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Good comic, but luckily it can change. The days of "have you got a Nokia charger?" Are thankfully gone. Now i always carry a charger everyone can use! Unless they have an apple product, in which case I just laugh at them.

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In fairness, everyone uses Nokia chargrs, not just Nokia. The "nokia charger" we all know and love wasn't proprietary, hence why it was so popular.

How old are you? I'm talking about a time when not just every manufacturer, but almost every individual phone had it's own proprietary connector!

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Yes, I know that. I'm just saying that Nokia's connection wasn't proprietary, one of the few amongst manufacturers that used proprietary things. When I said "everyone uses Nokia Chargers", I wasn't being clear but I was talking about electronics in general, a lot of things even today use the barrel connector.

Well, it's actually the opposite way around in that Nokia chose to use a connector that already existed. But the charger wasn't universal, just because the connector matches doesn't mean the voltage and polarity do.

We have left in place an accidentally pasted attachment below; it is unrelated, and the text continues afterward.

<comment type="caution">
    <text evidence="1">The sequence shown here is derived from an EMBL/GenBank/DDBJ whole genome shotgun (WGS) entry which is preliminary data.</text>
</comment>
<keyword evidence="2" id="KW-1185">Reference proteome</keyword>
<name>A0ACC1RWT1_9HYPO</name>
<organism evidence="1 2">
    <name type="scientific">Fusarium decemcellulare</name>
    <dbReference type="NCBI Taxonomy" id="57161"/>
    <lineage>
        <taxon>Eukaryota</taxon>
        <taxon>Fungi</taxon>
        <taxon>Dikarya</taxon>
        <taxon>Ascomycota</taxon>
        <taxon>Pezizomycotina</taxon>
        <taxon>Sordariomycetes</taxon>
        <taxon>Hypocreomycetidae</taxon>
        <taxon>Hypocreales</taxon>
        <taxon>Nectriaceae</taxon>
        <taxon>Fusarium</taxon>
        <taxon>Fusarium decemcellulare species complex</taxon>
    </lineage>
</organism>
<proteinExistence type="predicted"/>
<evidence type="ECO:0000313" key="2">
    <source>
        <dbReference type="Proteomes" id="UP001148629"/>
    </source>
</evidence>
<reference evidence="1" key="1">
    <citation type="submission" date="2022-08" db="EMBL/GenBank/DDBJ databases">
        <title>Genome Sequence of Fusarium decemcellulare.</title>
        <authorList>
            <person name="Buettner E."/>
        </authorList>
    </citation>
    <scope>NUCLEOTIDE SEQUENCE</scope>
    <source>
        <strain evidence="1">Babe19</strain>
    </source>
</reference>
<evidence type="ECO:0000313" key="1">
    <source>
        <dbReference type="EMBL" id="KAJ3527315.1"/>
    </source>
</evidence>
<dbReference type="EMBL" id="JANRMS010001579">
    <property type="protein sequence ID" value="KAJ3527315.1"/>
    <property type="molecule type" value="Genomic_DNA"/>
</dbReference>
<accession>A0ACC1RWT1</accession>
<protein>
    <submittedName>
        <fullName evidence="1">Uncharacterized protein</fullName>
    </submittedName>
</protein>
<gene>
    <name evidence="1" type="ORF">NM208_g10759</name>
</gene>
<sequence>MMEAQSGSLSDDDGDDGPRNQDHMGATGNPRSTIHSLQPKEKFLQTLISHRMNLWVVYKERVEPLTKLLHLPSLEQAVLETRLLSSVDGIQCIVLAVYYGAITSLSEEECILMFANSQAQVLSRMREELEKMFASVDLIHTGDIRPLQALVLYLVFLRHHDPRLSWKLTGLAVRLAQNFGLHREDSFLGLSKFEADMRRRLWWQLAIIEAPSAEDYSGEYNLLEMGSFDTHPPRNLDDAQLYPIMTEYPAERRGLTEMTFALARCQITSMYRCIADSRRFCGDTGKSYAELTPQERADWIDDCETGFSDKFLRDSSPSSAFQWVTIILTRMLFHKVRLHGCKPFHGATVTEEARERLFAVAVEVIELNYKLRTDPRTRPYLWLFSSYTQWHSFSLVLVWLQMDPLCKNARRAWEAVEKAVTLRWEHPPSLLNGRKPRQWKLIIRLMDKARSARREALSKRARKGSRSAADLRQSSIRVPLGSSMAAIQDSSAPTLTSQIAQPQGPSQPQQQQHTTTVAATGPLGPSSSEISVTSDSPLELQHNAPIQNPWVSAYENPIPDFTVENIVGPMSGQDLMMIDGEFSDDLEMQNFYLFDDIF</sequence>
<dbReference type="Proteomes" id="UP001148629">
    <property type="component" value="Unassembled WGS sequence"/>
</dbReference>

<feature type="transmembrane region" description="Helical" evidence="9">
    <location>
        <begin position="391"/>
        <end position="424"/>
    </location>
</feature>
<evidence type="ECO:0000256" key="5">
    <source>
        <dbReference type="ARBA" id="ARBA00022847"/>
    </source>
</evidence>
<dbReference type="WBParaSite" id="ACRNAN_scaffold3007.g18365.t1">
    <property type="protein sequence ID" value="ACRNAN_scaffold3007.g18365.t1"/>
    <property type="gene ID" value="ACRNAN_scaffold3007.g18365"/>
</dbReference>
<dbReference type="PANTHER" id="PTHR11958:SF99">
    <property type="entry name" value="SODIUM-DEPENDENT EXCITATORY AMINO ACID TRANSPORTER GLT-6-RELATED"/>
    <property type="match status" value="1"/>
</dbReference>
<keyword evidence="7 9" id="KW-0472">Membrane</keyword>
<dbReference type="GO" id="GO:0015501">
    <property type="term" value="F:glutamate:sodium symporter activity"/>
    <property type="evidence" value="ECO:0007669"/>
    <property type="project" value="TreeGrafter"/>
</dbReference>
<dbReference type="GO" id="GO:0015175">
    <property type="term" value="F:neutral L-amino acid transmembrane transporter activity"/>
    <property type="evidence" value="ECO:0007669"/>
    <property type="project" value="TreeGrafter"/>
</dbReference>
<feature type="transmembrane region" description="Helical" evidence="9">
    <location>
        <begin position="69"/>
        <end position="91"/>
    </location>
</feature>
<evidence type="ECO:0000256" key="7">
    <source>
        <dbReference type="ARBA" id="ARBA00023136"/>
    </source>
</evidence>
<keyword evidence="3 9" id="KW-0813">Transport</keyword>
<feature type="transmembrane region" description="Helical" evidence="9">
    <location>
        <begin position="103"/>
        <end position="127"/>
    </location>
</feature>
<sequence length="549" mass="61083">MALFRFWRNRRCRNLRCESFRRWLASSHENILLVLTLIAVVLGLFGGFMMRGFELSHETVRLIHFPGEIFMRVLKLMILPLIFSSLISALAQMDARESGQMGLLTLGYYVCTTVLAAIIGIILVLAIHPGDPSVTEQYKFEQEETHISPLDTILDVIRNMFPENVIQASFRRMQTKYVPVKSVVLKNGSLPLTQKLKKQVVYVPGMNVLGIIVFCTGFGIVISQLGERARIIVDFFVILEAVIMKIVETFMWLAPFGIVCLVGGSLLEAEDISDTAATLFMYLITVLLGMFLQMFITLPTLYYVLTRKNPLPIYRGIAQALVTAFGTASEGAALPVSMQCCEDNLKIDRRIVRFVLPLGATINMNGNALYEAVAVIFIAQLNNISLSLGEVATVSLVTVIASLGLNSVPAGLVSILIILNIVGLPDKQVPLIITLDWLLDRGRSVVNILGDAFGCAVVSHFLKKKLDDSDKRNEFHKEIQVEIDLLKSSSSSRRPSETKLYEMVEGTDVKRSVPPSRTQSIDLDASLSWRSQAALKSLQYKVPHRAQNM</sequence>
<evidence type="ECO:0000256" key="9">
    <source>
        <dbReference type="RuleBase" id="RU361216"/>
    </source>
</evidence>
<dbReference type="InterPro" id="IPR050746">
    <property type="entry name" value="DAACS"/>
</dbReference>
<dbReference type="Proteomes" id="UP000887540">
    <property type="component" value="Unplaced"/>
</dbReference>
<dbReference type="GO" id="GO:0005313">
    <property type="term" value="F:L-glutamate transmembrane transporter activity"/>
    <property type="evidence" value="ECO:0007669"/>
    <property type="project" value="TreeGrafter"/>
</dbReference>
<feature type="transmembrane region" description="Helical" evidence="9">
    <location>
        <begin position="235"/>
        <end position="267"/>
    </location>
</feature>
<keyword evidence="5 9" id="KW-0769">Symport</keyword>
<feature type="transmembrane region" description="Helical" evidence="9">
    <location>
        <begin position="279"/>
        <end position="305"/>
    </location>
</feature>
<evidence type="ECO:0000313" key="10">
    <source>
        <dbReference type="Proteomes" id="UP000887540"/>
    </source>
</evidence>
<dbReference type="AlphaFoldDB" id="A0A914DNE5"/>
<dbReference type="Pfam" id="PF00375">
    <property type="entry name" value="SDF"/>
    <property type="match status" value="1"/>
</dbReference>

In fact that's good life advice: remember kids, just because something looks like it'll fit into a hole doesn't mean you should blindly shove it in there!

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I never said that Nokia made the connector, I specifically called it the barrel connector that everyone knows as "a nokia charger". I also never claimed it was universal, just that it wasn't proprietary and that a lot of devices use the same connector - and yes, that doesn't necessarily mean the same voltage but a lot of things used that voltage anyway.

I remember when Nokia switched TO a barrel connector, but I remember many years of them having that weird clip connector. So... no, asking for a Nokia charger was a reasonable request for quite some time. They were quite unique.